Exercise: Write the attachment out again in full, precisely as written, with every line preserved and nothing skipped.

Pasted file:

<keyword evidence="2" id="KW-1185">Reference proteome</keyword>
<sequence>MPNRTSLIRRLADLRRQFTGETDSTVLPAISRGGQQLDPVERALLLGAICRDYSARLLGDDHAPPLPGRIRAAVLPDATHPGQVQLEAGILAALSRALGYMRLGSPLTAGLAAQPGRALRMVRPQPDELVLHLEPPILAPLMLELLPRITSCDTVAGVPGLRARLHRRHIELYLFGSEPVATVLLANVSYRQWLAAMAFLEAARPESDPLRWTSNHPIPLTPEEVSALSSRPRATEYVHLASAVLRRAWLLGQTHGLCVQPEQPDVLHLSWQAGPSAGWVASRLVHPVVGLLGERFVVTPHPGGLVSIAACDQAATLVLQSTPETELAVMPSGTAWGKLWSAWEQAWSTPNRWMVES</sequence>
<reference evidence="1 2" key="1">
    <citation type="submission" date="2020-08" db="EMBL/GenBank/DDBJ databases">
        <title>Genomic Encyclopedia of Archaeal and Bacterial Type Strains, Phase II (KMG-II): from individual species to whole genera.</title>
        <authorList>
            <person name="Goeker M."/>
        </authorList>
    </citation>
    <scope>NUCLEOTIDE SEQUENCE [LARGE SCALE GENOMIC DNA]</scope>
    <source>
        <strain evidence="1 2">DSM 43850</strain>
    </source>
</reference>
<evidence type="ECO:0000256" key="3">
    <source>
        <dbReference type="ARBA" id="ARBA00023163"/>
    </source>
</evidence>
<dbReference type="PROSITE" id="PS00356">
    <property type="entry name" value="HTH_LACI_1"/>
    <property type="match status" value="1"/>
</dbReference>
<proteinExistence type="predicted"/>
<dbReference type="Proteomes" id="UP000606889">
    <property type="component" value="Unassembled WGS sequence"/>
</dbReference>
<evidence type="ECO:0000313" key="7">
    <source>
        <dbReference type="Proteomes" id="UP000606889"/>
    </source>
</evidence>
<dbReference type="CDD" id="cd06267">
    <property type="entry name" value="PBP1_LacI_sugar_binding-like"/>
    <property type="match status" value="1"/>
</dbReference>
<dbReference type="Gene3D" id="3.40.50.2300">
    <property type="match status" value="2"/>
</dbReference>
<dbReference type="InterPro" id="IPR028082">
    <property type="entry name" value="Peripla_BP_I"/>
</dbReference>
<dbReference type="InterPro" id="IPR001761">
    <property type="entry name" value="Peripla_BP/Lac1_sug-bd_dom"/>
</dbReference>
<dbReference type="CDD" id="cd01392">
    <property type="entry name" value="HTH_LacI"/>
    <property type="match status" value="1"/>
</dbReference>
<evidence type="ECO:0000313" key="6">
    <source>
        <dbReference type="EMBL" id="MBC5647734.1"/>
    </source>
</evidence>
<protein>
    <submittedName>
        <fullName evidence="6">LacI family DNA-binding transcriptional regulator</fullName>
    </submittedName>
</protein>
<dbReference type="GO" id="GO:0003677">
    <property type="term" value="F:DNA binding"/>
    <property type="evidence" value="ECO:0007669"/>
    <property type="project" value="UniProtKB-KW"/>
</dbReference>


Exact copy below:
<keyword evidence="2" id="KW-1185">Reference proteome</keyword>
<sequence>MPNRTSLIRRLADLRRQFTGETDSTVLPAISRGGQQLDPVERALLLGAICRDYSARLLGDDHAPPLPGRIRAAVLPDATHPGQVQLEAGILAALSRALGYMRLGSPLTAGLAAQPGRALRMVRPQPDELVLHLEPPILAPLMLELLPRITSCDTVAGVPGLRARLHRRHIELYLFGSEPVATVLLANVSYRQWLAAMAFLEAARPESDPLRWTSNHPIPLTPEEVSALSSRPRATEYVHLASAVLRRAWLLGQTHGLCVQPEQPDVLHLSWQAGPSAGWVASRLVHPVVGLLGERFVVTPHPGGLVSIAACDQAATLVLQSTPETELAVMPSGTAWGKLWSAWEQAWSTPNRWMVES</sequence>
<reference evidence="1 2" key="1">
    <citation type="submission" date="2020-08" db="EMBL/GenBank/DDBJ databases">
        <title>Genomic Encyclopedia of Archaeal and Bacterial Type Strains, Phase II (KMG-II): from individual species to whole genera.</title>
        <authorList>
            <person name="Goeker M."/>
        </authorList>
    </citation>
    <scope>NUCLEOTIDE SEQUENCE [LARGE SCALE GENOMIC DNA]</scope>
    <source>
        <strain evidence="1 2">DSM 43850</strain>
    </source>
</reference>
<evidence type="ECO:0000256" key="3">
    <source>
        <dbReference type="ARBA" id="ARBA00023163"/>
    </source>
</evidence>
<dbReference type="PROSITE" id="PS00356">
    <property type="entry name" value="HTH_LACI_1"/>
    <property type="match status" value="1"/>
</dbReference>
<proteinExistence type="predicted"/>
<dbReference type="Proteomes" id="UP000606889">
    <property type="component" value="Unassembled WGS sequence"/>
</dbReference>
<evidence type="ECO:0000313" key="7">
    <source>
        <dbReference type="Proteomes" id="UP000606889"/>
    </source>
</evidence>
<dbReference type="CDD" id="cd06267">
    <property type="entry name" value="PBP1_LacI_sugar_binding-like"/>
    <property type="match status" value="1"/>
</dbReference>
<dbReference type="Gene3D" id="3.40.50.2300">
    <property type="match status" value="2"/>
</dbReference>
<dbReference type="InterPro" id="IPR028082">
    <property type="entry name" value="Peripla_BP_I"/>
</dbReference>
<dbReference type="InterPro" id="IPR001761">
    <property type="entry name" value="Peripla_BP/Lac1_sug-bd_dom"/>
</dbReference>
<dbReference type="CDD" id="cd01392">
    <property type="entry name" value="HTH_LacI"/>
    <property type="match status" value="1"/>
</dbReference>
<evidence type="ECO:0000313" key="6">
    <source>
        <dbReference type="EMBL" id="MBC5647734.1"/>
    </source>
</evidence>
<protein>
    <submittedName>
        <fullName evidence="6">LacI family DNA-binding transcriptional regulator</fullName>
    </submittedName>
</protein>
<dbReference type="GO" id="GO:0003677">
    <property type="term" value="F:DNA binding"/>
    <property type="evidence" value="ECO:0007669"/>
    <property type="project" value="UniProtKB-KW"/>
</dbReference>